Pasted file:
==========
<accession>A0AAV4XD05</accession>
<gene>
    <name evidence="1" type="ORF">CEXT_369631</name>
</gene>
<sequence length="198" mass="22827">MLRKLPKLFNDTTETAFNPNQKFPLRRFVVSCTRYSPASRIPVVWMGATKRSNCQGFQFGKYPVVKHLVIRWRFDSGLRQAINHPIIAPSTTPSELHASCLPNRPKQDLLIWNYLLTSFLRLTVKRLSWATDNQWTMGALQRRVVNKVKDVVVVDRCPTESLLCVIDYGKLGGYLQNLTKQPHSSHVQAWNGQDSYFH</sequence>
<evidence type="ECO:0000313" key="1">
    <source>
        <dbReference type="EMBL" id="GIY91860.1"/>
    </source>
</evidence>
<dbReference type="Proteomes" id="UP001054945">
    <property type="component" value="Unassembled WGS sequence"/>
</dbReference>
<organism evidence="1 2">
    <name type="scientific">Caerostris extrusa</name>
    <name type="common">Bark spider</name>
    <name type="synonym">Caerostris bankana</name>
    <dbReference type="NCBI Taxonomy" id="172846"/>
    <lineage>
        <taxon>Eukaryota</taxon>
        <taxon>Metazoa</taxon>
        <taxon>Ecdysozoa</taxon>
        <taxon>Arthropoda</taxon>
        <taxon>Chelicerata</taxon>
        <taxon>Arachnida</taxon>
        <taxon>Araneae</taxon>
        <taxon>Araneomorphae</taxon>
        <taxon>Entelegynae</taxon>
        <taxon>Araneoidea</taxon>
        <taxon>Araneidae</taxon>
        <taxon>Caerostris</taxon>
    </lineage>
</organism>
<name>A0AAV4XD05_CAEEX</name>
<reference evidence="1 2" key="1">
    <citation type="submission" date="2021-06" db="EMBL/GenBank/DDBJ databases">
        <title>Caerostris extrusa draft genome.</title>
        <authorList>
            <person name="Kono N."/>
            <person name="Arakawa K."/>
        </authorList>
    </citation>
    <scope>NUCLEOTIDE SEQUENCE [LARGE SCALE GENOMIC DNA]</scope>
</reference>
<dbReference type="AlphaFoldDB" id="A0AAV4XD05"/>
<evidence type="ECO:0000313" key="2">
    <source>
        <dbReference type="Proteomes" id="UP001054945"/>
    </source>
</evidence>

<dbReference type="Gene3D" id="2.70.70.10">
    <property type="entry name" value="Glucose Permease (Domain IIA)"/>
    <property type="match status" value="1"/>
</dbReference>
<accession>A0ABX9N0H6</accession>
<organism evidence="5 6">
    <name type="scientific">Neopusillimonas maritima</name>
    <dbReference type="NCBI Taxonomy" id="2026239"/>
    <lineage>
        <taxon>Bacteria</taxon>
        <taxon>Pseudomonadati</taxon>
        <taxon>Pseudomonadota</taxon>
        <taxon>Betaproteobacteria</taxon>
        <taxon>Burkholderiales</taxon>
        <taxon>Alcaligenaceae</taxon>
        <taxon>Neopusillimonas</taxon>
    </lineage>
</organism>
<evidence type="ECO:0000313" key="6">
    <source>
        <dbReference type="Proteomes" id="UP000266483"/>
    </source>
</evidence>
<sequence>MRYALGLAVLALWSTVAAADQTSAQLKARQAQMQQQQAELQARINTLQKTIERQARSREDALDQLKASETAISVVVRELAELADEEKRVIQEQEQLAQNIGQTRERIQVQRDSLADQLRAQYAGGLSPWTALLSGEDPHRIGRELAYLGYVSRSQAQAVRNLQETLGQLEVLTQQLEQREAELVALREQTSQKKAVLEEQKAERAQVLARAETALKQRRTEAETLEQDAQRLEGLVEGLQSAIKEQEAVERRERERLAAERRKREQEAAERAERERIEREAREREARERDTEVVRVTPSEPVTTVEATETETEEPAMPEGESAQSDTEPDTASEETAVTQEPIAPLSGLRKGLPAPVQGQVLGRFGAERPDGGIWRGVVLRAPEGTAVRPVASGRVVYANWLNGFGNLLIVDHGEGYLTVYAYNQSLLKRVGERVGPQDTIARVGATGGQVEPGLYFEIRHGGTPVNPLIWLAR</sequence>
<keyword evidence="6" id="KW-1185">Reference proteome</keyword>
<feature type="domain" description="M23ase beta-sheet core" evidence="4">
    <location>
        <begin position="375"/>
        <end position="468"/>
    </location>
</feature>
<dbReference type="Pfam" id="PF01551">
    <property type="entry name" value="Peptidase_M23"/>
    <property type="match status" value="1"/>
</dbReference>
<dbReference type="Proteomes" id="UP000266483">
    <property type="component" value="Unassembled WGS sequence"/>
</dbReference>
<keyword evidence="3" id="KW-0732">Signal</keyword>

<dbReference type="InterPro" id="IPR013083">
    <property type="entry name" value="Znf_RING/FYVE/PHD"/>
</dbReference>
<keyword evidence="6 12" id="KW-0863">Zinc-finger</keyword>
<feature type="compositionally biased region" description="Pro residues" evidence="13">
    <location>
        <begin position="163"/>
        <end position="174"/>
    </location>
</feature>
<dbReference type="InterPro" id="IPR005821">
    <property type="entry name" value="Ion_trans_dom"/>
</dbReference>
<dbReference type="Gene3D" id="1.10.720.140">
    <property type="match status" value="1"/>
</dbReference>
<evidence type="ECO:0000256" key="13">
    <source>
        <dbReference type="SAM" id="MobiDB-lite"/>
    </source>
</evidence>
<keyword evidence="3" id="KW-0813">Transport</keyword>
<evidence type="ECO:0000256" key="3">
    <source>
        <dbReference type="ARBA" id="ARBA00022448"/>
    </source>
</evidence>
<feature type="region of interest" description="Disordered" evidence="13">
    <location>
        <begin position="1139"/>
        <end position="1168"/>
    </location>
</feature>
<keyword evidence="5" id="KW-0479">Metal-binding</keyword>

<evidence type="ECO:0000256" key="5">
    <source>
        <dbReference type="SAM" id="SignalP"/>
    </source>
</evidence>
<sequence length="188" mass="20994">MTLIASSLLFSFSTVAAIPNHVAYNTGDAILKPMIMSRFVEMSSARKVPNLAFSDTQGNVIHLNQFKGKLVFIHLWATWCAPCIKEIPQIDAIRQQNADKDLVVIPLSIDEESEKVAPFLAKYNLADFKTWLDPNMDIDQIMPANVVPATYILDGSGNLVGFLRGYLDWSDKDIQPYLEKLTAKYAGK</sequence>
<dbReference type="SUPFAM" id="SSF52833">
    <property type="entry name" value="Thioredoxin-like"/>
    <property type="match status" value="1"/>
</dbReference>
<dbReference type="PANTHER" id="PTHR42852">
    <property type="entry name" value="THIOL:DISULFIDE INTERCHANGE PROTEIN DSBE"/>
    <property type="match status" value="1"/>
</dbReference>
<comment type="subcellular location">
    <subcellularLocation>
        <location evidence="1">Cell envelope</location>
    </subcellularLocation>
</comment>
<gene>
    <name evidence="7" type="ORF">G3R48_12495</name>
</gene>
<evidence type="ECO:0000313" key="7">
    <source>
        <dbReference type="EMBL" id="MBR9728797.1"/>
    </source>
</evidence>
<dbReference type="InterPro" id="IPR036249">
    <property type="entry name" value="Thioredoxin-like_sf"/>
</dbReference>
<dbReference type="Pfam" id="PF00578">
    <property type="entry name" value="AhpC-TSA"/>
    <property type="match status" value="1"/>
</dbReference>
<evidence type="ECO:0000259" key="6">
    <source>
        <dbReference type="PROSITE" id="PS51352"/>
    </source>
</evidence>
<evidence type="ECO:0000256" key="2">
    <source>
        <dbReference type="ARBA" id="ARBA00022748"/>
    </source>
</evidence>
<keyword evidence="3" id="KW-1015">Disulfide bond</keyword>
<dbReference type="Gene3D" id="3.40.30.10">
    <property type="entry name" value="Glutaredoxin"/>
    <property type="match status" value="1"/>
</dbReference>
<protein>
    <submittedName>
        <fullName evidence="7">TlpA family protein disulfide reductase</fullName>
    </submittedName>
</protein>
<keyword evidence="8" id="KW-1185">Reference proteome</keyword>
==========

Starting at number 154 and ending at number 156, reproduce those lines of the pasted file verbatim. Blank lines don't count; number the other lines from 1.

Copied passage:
<dbReference type="Pfam" id="PF00578">
    <property type="entry name" value="AhpC-TSA"/>
    <property type="match status" value="1"/>